Masterclass: Beyond the NAR Settlement: Leveraging Tech to Redefine Real Estate Success

The transformative NAR settlement is in, and real estate now faces a new landscape. This masterclass will help you see what new tools can help you adapt and thrive amid these changes. Our panel of industry pioneers will dissect the settlement’s implications and showcase innovative tools and strategies for excelling in the new normal.

Zane Burnett (VP Innovation & Industry Insight, Rechat), Tim Quirk (Co-founder/Chief Strategy Officer, Final Offer), Katie Smithson (CRO, REcore), and Nick Van Valkenberg (VP of Business Development, Roof AI) participated in a masterclass moderated by Audrey Whittington (SVP/Head of Sales & Partnerships, Local Logic) to discuss what new tools are best positioned to help you capitalize on a new real estate landscape.

In this masterclass, you’ll learn more about:

  • Adaptation to Commission Changes: Understand the NAR settlement and how to navigate its effects on commissions.
  • Leveraging Tech Innovations: Explore how solutions like Rechat, Final Offer, REcore, Roof AI, and Local Logic can redefine your business.
  • Differentiation and Success: Learn tactics to distinguish your services and stand out in a competitive market.

💡 Key takeaways:

  • The NAR settlement’s impact includes changes in commission structures, emphasizing the need for agents to demonstrate value through transparency, consumer education, and adapting to evolving MLS systems and technology.
  • Tech solutions like Rechat, Final Offer, REcore, Roof AI, and Local Logic are reshaping real estate by offering innovative tools for experience management, transparent negotiations, MLS services, customer intelligence, and location insights, empowering agents to differentiate their services effectively.
  • Success in the evolving real estate landscape hinges on agents’ ability to proactively address consumer reactions, embrace technological advancements, and demonstrate value through transparent and efficient practices.

Watch our latest Masterclass on “Beyond the NAR Settlement: Leveraging Tech to Redefine Real Estate Success”:

Adaptation to Commission Changes

The recent settlements have caused some confusion about what’s happening in the industry, how we do business today, and what tools are most suited for these changes. Although things won’t completely be overhauled overnight, the industry is indeed evolving, which creates exciting momentum as we adapt to meet its new standards.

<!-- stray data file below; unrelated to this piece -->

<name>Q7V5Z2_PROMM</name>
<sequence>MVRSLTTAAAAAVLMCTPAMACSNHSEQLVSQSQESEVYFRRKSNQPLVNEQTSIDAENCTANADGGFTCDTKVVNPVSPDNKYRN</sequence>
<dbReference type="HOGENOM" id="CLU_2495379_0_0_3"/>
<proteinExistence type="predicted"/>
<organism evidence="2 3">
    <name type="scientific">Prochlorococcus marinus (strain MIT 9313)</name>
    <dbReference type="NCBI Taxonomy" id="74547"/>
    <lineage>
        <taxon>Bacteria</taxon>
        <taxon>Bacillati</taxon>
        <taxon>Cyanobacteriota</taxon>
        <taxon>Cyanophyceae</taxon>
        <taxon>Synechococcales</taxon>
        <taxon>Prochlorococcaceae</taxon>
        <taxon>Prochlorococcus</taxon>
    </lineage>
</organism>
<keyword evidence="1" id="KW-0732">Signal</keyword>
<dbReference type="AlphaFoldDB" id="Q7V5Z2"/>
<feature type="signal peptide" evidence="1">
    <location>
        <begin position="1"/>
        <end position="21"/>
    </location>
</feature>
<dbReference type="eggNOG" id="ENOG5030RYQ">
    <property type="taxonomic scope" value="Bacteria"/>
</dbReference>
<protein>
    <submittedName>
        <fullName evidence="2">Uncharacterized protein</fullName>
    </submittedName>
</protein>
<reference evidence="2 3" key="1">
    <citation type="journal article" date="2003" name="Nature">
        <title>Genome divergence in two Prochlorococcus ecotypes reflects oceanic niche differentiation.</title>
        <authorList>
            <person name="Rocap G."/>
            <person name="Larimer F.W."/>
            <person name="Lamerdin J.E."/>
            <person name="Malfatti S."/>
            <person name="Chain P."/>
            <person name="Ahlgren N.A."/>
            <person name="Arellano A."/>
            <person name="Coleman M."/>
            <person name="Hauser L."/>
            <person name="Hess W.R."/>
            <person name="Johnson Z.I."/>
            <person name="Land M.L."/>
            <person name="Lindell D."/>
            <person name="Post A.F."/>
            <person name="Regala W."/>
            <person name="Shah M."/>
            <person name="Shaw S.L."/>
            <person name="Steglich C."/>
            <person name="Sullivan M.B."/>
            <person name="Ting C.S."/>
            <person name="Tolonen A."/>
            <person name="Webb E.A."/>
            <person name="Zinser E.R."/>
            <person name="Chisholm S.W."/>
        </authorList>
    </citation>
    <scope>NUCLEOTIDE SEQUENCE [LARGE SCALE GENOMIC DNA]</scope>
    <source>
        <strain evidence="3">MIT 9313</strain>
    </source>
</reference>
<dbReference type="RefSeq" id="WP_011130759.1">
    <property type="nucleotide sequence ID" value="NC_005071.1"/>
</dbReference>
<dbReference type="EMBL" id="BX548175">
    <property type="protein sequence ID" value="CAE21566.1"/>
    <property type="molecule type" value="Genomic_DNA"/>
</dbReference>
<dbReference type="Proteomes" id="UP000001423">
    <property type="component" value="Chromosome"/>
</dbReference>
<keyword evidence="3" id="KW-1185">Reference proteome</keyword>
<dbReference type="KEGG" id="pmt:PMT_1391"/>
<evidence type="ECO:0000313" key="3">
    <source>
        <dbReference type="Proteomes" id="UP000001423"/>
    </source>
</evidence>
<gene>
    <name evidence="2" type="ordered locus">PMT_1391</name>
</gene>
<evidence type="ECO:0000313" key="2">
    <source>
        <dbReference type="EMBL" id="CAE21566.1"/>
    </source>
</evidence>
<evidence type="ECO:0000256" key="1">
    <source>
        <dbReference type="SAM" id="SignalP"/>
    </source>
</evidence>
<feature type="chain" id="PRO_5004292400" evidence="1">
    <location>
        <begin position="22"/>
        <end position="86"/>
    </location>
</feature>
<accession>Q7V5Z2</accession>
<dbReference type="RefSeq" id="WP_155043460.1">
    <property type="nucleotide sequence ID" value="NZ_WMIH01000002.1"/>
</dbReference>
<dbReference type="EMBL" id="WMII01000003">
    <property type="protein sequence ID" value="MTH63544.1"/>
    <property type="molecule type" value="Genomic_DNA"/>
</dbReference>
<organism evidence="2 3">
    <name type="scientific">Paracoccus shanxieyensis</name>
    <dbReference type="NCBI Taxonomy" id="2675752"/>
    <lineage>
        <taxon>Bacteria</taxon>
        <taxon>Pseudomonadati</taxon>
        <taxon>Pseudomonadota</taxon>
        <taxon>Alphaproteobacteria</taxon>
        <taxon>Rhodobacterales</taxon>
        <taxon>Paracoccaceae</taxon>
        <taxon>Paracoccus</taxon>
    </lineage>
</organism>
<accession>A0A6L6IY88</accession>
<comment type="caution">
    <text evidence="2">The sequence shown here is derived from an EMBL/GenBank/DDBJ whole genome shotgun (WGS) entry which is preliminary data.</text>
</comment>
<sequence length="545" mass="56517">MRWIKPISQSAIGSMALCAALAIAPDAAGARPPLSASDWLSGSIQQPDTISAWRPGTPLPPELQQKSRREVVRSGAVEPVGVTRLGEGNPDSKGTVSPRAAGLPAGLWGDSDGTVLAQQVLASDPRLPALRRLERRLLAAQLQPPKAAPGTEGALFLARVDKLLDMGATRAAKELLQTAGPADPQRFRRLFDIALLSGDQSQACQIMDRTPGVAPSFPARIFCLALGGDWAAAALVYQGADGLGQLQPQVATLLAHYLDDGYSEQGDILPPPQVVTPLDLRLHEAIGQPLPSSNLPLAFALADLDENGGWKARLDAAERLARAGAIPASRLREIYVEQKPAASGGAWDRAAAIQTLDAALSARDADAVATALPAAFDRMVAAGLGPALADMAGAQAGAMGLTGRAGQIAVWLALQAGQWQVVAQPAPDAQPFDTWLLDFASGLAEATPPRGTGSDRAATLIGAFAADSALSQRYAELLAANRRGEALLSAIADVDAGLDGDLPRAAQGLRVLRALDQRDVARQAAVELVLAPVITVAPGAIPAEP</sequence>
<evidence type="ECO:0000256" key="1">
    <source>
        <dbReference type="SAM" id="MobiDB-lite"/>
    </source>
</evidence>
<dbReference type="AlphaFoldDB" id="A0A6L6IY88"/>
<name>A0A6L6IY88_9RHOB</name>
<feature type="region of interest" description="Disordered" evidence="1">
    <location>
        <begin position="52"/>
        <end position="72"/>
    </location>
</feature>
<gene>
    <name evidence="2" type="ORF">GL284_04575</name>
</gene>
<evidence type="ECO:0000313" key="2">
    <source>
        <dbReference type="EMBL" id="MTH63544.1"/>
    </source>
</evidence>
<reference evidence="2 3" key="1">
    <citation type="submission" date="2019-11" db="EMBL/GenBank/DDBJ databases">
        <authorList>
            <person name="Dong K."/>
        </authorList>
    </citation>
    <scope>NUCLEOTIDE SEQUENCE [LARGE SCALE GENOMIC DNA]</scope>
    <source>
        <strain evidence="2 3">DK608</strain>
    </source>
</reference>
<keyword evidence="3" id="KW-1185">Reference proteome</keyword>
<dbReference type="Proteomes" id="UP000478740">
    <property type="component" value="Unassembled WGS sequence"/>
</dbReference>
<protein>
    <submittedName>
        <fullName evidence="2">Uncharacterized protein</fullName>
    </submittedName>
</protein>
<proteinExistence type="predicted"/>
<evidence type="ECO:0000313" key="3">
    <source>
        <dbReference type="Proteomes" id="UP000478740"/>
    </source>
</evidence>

Requiring Buyer Broker Agreements

The most important change resulting from the NAR settlement is that agents working with buyers will have to sign a buyer representation agreement. There was never a requirement for the seller to pay the buyer’s agent, but now it has been made clear that they don’t need to. Moreover, if it is offered by the seller or listing agent, compensation can no longer be communicated on the MLS.

Agents’ biggest challenge right now is how to demonstrate their value. Most homebuyers are not interested in entering the market on their own. Instead, they are looking for a greater degree of transparency and clarity within the industry. Buyers are paying more attention to how agents can help them and how the homebuying process works. 

Consumers are becoming more knowledgeable about what to expect during their home search, but certain things may still be unknown to them. For example, many homeowners don’t realize that they don’t have to pay a buyer’s agent when selling their homes. However, that doesn’t mean they wouldn’t have; they are simply not aware that it’s optional. 

Since consumer education is essential, real estate solutions must not only provide consumers with accurate information, but also ensure agents have access to the resources they need to show their value.

Implementing Changes in MLS Systems

The new rules will have an impact both on how MLSs operate and on the technology they use. Currently, compensation is a required field in most MLS systems, but that will soon change. Nearly 560 MLS systems will need to be updated along with their data, so implementing these changes for MLS system vendors will be a hefty task. It’ll take some time, and won’t be an easy process. But with new technology, things might become simpler.

Building Trust Among Real Estate Agents and Consumers

Although the media portrays it differently, compensation was included in the MLS to protect consumers. If this information is no longer documented, how can the consumer be protected?